Tuesday, January 23, 2007

I Couldn't Have Said It Better!

Tonight N. was wheedling to watch something on TV. As I got up to oblige, J. commented that the only thing on right now was the State Of The Union address. Gah, utter boredom all around!

"Gee," I commented snarkily, "don't you want to watch that?!

N. perks up. "Is it a cartoon?!" She chirps excitedly.

I pause, and J. and I look at each other, grinning and savoring the moment.

"Why...yes! Yes it is." I drawl slowly. N. proceeds to jump up and down, clapping her hands. "Yeah, yeah!" she shouts.

Sadly, we had to show her what it really was, and she wisely opted for Porco Rosso by Hayao Miyazaki instead.

Sunday, January 21, 2007

Is Childhood Disappearing?

An uncomfortable thought occured to me last night...was my generation the last to see a true 'childhood'?

When I was a kid we couldn't wait until after school to get outside and play with our friends. We'd roam freely to each other's yards to play (actually going into the house required parental permission and/or notification), roller skate, ride bikes, climb trees, play in playhouses. If we wanted to go down to the elementary school (back when the schools would never THINK of locking up their playgrounds), a friends' house or park to play, we'd just stick our heads in the door in passing and yell out to our parents where we were going. In Summer, we could basically leave the house in the morning and not return until nightfall and our parents wouldn't worry. We could even make an impromptu trip to the drugstore for ice cream with our friends' parent via car without concern. On holidays such as the Fourth of July, we'd have neigborhood block parties where we'd set up sawhorses to block off the street and everyone would bring out pot luck dishes to share and the kids would play. We could wander through orange groves and investigate now housing developments (collecting bits of discarded kitchen tile scraps, brightly colored bits of telephone wire and metal 'slugs' from electrical boxes). We could roam the outdoor halls of the school, peering through the windows of empty classrooms and playing baseball--or even tetherball or foursquare if we found a stray ball laying on the playground. Beyond the basic warning of 'don't talk to strangers' and 'don't get into cars with strangers', there was never a concern.

Things are different today.

Child predators, razor blades on playgrounds, evil neighbors, drugs or drive-by shootings. Terrorism. There are security cameras, metal detectors, lockdowns and metal detectors. Sirens scream and helicopters circle the neigborhood almost daily.

I don't live in a really bad area. I live on a typical southern California residential street, with many families with kids of various ages, some houses have older folks with kids grown and gone.

But rarely do we see any kids playing outdoors. It's almost as if they are trapped indoors. Kids here never skate, ride bikes, jump rope, play hopscotch or do anything else out front. Or out back, for that matter. My next-door neighbors only allow their kids to play out front when one of the parents is present, because of child predators, drug dealers and the like. And I hate to admit it, but I am the same way. There simply aren't enough neighbors out in their yards during the day, I can't count on the typical neighborly folk that might help warn off anyone cruising for kids.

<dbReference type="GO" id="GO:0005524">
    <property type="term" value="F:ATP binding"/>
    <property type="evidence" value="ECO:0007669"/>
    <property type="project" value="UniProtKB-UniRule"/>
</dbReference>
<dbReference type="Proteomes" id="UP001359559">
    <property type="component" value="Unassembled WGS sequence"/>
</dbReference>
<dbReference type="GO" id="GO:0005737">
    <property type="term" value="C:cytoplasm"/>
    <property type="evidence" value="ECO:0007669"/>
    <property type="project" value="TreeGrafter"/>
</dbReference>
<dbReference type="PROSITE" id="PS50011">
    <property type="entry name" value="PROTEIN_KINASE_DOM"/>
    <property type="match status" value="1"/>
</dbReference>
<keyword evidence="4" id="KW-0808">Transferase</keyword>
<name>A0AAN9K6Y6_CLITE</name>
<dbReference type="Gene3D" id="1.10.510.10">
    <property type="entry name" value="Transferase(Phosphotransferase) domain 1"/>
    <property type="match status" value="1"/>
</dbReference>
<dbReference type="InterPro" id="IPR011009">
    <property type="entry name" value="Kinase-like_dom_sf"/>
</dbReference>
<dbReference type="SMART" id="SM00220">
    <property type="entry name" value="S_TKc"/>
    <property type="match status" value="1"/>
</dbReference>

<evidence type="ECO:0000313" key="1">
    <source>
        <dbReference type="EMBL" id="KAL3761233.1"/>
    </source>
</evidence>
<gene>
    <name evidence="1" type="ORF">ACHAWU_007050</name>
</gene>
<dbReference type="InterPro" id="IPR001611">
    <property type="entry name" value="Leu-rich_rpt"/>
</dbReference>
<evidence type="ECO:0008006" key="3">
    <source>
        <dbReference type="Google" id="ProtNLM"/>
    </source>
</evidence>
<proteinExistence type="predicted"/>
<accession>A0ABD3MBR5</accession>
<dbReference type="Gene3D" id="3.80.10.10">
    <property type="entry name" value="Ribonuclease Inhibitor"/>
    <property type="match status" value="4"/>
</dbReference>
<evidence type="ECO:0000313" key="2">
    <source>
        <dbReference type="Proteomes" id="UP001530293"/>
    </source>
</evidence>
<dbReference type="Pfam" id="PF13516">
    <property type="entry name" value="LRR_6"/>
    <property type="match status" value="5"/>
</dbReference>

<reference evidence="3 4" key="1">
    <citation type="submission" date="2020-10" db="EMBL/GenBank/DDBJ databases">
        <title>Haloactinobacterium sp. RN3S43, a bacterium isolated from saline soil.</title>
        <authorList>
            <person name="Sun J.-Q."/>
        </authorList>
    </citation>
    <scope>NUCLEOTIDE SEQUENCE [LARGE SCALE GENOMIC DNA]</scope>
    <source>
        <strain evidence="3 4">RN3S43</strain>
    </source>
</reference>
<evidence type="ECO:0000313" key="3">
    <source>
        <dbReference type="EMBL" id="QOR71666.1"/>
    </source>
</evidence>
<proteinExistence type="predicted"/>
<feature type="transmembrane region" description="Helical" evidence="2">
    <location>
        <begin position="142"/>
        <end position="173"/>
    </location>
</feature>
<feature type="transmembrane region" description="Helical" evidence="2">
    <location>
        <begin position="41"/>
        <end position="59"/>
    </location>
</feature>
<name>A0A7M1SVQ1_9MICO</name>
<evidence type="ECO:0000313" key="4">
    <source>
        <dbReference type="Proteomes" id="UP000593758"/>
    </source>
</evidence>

So my neighbor and I have kind of formed an agreement to try and help get the kids out of the house and playing safely. She shoos her kids outdoors as I do mine, so they can interact with each other. Our daughter has an array of outdoor toys such as badminton racquets (we got 8 cheap ones at the dollar store so the neighborhood kids could join in), a jump rope, Frisbees, a bat, ball & mitt and a pair of roller skates. The skates she just got at Christmas, because I remember how much I LOVED skating with my siblings and friends when I was a kid--we would lace up our steel-wheeled skates as fast as we could, then zoom up and down the street for hours...until the street lights came on, that was our signal to go home.

Such fond memories, and knowing how fun it was, we got N. skates. I have been walking up and down the street with her, helping her to learn to skate, balance and fall. What's downright creepy is that there are never any other kids out there playing in any way. It's been almost a month now. Quite frankly we have been hoping that if we ventured out more often and played, the other kids would naturally emerge and join in...maybe we could get something started. There IS hope, today the next door neighbors bought their son (same age as N.) a skateboard, and several other little boys have been around on bikes and skateboards.

I realize that most kids nowadays spend their time playing video games. We didn't own any until recently, when my sister in law gave my husband her sons' old PS2. He now has three different games, but as they are adult games, N. doesn't play them. And I can't say that I want her to get started on video games, I've heard nothing but horror stories from other parents whose kids are addicted to them.

Kids today, out of necessity, are warned early on about the dangers they face. My daughter learned the slogan 'Just Say No To Drugs!' in Kindergarten. I nearly cried when the school held Red Ribbon Week (an anti-drug campaign) and she came home educated on the dangers of drugs and alchohol. She was FIVE. FIVE! I've had to have discussions with her on what to do if someone tries to hurt her or abduct her. Good Touch and Bad Touch. How to deal with bullying, racism, what to do in an emergency and whom she likely can and cannot trust. Good God, it gives me the willies and breaks my heart to think about how different her childhood is from mine, and how SHORT childhood is today.